Based on Table 2 and Exhibit 2, it may be noticed that ethanol purity is the predominant uncertainty source during the individual preparation of the solutions of ethanol in water, constituents of the certified reference material. Presently, the value attributed to ethanol purity is that stated by the manufacturer of ethanol, 99,9 %. Thus, the predominant uncertainty in the process is of type B, and the coverage factor (K) = 2. The procedure used to consider ethanol purity is being improved, with the purpose of being experimentally determined, so the uncertainty of this source might be considered of type A. Using the ethanol purity value stated by the manufacturer does not imply to rely on an error, as it simply means to take into account data from a certificate. However, in order to improve the reliability of the process, the Chemical Metrology Division of Inmetro is preparing the determination of ethanol purity by means of the Differential Scanning Calorimetry - DSC technique. This technique is a primary measurement method, i.e., it is not traceable to any other technique or standard, and is presently the most reliable method available in the metrological hierarchy for the determination of the purity of substances.
The evaluation of Table 2 and Exhibit 2 also indicate the robustness of the procedure of weighing ethanol, as the uncertainty related to this process does not vary when the weighed mass increases, within the range of the concentration of the CRM prepared.
Each reference material prepared by gravimetry is also analyzed by gas chromatography to validate the procedure of gravimetric preparation. The criterion of comparison between these techniques is the Analysis of Variance (ANOVA).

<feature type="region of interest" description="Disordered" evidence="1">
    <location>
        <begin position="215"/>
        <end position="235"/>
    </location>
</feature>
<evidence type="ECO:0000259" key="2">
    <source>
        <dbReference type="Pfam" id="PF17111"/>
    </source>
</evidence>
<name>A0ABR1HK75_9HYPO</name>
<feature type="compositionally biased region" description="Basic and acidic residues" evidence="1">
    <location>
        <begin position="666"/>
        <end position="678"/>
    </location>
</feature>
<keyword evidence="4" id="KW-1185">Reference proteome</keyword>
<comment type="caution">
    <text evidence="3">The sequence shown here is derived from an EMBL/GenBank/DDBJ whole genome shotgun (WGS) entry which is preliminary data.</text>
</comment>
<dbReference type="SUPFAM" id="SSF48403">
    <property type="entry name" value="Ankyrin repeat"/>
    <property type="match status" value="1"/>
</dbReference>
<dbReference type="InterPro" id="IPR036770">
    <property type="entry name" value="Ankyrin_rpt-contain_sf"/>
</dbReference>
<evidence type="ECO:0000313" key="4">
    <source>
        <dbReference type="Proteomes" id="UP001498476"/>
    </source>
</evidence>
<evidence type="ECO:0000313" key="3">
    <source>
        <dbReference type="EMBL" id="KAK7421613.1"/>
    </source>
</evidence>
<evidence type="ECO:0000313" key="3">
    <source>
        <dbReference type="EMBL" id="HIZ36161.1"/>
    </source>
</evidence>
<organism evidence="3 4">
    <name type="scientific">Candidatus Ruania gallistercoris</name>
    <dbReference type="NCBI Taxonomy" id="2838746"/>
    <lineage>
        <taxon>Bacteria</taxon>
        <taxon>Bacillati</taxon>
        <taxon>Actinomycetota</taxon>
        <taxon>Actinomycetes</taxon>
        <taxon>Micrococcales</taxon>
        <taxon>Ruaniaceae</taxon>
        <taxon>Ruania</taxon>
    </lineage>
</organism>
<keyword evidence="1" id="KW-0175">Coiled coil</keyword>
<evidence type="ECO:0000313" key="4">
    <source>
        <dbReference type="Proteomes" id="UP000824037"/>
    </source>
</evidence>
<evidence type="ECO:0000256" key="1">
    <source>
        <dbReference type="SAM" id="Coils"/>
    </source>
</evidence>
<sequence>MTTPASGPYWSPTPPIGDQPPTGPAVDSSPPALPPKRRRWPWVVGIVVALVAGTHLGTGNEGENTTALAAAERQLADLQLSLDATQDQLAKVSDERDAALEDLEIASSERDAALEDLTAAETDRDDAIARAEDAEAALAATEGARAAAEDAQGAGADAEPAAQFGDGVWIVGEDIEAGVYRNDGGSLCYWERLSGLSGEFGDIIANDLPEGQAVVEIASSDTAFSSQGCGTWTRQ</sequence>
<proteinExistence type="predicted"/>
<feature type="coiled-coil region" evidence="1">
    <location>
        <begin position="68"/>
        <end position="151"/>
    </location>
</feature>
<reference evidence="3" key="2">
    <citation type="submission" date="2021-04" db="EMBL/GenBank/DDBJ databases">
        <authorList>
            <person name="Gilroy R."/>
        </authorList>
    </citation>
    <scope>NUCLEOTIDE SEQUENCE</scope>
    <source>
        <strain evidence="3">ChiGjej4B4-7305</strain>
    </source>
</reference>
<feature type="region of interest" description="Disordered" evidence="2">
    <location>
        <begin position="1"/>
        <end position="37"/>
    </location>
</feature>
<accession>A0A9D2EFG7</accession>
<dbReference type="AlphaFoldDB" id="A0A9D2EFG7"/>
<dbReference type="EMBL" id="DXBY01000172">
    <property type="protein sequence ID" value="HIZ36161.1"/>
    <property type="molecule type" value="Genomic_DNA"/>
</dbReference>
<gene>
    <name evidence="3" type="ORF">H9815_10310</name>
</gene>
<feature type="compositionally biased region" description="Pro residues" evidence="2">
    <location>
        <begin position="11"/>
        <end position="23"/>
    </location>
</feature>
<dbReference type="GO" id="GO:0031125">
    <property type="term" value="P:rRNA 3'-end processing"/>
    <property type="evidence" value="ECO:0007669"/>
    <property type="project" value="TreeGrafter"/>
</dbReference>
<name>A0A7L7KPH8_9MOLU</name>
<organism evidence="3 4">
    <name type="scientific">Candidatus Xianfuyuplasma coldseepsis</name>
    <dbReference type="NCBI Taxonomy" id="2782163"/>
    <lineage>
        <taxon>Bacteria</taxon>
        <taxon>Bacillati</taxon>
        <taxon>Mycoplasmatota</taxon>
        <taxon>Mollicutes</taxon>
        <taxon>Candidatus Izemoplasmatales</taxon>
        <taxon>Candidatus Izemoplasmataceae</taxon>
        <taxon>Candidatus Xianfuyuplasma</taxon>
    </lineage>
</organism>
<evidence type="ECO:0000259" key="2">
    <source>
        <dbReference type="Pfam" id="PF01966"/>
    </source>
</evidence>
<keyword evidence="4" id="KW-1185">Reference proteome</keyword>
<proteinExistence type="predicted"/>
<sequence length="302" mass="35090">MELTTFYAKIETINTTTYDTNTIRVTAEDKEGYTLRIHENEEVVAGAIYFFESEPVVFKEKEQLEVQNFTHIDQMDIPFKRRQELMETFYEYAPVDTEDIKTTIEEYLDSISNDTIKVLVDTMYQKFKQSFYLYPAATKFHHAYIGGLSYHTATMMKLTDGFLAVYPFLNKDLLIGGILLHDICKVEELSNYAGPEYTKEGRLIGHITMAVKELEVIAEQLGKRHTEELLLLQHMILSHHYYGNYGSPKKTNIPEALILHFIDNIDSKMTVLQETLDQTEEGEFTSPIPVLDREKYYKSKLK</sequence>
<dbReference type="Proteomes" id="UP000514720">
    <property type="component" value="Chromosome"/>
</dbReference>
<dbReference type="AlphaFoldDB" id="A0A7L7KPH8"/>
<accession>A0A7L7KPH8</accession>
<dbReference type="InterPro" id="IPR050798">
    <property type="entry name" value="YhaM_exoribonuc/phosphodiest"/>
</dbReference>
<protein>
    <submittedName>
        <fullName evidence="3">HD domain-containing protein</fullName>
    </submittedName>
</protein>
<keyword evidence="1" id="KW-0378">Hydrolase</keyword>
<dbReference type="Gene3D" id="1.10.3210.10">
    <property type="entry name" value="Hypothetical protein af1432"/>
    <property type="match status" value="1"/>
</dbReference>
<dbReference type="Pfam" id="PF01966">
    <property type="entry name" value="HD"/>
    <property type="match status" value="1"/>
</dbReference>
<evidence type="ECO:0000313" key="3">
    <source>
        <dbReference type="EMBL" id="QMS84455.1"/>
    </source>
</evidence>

The uncertainty inherent to the evaporation of ethanol was determined experimentally, by observing the loss of ethanol mass during the period of time when the flask containing ethanol was being weighed, opened and exposed to the environment, and consequently exposed to the effects of evaporation. This experiment was carried out separately, and its value will be considered a constant in the process. As a result, this uncertainty source is classified as type B, as its determination is not carried out during the same routine of the preparation of the certified reference material.
Besides the measurement uncertainty inherent to the development process, each certified reference material, as its designation denotes, shall be accompanied by a certificate. The ISO GUIDE 31 describes the requirements of a reference material certificate. The requirements described as essential by this Guide and also included in the reference material certificate developed in the Chemical Metrology Division of Inmetro - DQUIM, are:
a) name of the reference material;
b) producer of the reference material;
c) code of the reference material;
e) instructions for use;
f) instructions for storage;
g) certified values with the respective measurement uncertainties;
h) methods used;
i) period of validity.
Another important component of a certified reference material is the receptacle label, which shall have the following major features, according to ISO GUIDE 34: